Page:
Parker’s work has remained in print and popular since its original publication but, until recently, has remained outside the canon of “serious” or “important” literature. The reception of her work during the twentieth century has been shaped by a variety of critical trends. Critics initially praised her wit and concision, but a recurring concern was her sentimentality. This recurring concern became an increasing target from the mid-thirties through the sixties when New Critical values were taking hold in the academy. Mark Van Doren’s 1934 assessment of Parker’s poetry and fiction in The English Journal demonstrates the limitations of this approach. As affectionate memoirs about the Algonquin Round Table were published in the fifties and sixties ( e.g., Margaret Chase Harriman’s The Vicious Circle, 1951, and Corey Ford’s The Time of Laughter, 1967, as well as a number of magazine articles), it became fashionable to debunk the group’s talents. James R. Gaines emphasizes a lack of discipline, psychological darkness, and emotional dependency in Wit’s End, his 1977 portrait of the group. Ross Labrie claims the group’s talent was over-rated in an article for The Canadian Review of American Studies. Even Brendan Gill, who knew Parker and penned the introduction to her 1973 Portable Dorothy Parker, praises her prose at the expense of her poetry and calls her work a product of the twenties. The labels applied to Parker — “humorist,” light verse writer, and “period writer” — have, with exception of “period writer,” obvious technical merit, but nevertheless reflect the narrow context in which her work was read.
A reversal of sorts takes place in the mid- to late seventies. Arthur F. Kinney publishes the first book-length study of Parker’s work in all genres in 1978 (Dorothy Parker, published by Twayne; revised in 1998). He links much of her work to events in her life, but he also reads Parker beyond the confines of the Algonquin Round Table, focusing for example on her ties to classical and renaissance traditions in poetry. At the same time, the second wave of feminism brought renewed interest in Parker’s work, particularly with regard to her humor. Emily Toth, Suzanne Bunkers, Lynn Z. Bloom, and Nancy Walker interpret Parker’s humor as a form of social protest against patriarchal and societal conventions. Parker becomes part of a tradition of women humorists defined by Nancy Walker and Zita Dresner. Biographies of Parker begin to appear — by John Keats (1970), Leslie Frewin (1986), and Marion Meade (1988). There remained the sense, however, that we knew Parker’s life, particularly her Algonquin years, in much more detail than we knew her work.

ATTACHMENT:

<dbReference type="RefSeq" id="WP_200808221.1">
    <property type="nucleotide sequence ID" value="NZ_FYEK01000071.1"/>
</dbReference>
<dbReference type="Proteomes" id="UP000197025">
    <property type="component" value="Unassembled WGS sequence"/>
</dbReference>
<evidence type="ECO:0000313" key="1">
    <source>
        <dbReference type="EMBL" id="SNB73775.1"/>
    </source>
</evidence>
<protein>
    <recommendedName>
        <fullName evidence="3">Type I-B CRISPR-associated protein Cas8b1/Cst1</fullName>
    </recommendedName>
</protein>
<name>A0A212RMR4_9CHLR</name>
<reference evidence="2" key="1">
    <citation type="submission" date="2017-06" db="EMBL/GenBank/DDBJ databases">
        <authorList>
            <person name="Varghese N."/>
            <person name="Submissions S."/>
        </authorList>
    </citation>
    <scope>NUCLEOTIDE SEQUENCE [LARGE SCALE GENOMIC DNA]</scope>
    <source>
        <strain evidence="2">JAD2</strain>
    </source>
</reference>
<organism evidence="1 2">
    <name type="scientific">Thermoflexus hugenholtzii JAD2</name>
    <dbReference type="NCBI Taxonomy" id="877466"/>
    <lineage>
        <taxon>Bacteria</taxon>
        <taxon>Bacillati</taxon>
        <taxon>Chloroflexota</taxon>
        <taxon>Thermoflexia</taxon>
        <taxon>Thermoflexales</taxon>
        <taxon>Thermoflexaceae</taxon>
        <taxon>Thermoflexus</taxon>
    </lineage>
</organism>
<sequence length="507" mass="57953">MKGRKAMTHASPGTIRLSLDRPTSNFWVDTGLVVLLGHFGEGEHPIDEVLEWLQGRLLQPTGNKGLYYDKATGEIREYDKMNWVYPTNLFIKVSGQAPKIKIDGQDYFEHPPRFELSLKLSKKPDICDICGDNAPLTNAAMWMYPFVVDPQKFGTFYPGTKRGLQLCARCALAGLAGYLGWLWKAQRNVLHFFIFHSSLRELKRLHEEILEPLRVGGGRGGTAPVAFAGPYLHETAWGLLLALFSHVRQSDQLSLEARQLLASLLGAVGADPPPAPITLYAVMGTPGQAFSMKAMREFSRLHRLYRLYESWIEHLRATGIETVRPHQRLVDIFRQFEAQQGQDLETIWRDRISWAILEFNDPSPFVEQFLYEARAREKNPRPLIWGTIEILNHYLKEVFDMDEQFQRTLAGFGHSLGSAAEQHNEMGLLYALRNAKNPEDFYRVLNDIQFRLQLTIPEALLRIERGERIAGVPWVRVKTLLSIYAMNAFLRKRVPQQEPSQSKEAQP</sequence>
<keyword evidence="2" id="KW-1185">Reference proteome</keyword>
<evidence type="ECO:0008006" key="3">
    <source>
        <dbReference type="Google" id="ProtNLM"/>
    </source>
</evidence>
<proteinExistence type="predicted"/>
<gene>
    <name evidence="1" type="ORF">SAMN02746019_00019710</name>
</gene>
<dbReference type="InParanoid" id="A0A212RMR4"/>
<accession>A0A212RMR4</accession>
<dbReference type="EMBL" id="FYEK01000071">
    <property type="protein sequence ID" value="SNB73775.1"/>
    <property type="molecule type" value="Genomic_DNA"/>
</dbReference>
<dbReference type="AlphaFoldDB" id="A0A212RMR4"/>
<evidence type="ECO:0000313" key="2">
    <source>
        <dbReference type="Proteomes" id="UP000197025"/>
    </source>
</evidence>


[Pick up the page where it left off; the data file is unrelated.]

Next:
This has begun to change in the 1990s. In addition to the Kinney revision, we have the publication of Randall Calhoun’s Dorothy Parker: A Bio-Bibliography (1993), containing a biographical sketch that respects Parker’s political work, three articles about Parker (“The Legend of Dorothy Parker” by Richard E. Lauterbach; “Whatever You Think Dorothy Parker Was Like, She Wasn’t” by Wyatt Cooper; and “Bittersweet” by Joseph Bryan, III), and detailed primary and secondary bibliographies. Parker also begins to appear as a factor in studies of Stevie Smith, women’s war writing, women’s love poetry, and the sentimental and modernist traditions (see bibliography below). New editions of her work, including previously unpublished prose and poetry, have been published by Penguin, including insightful introductions to her work, and by Scribner’s. A volume of critical essays about Parker’s work is being compiled. These developments should introduce new readers and old skeptics to the many dimensions of Parker’s work, and generate more thoughtful criticism in the future.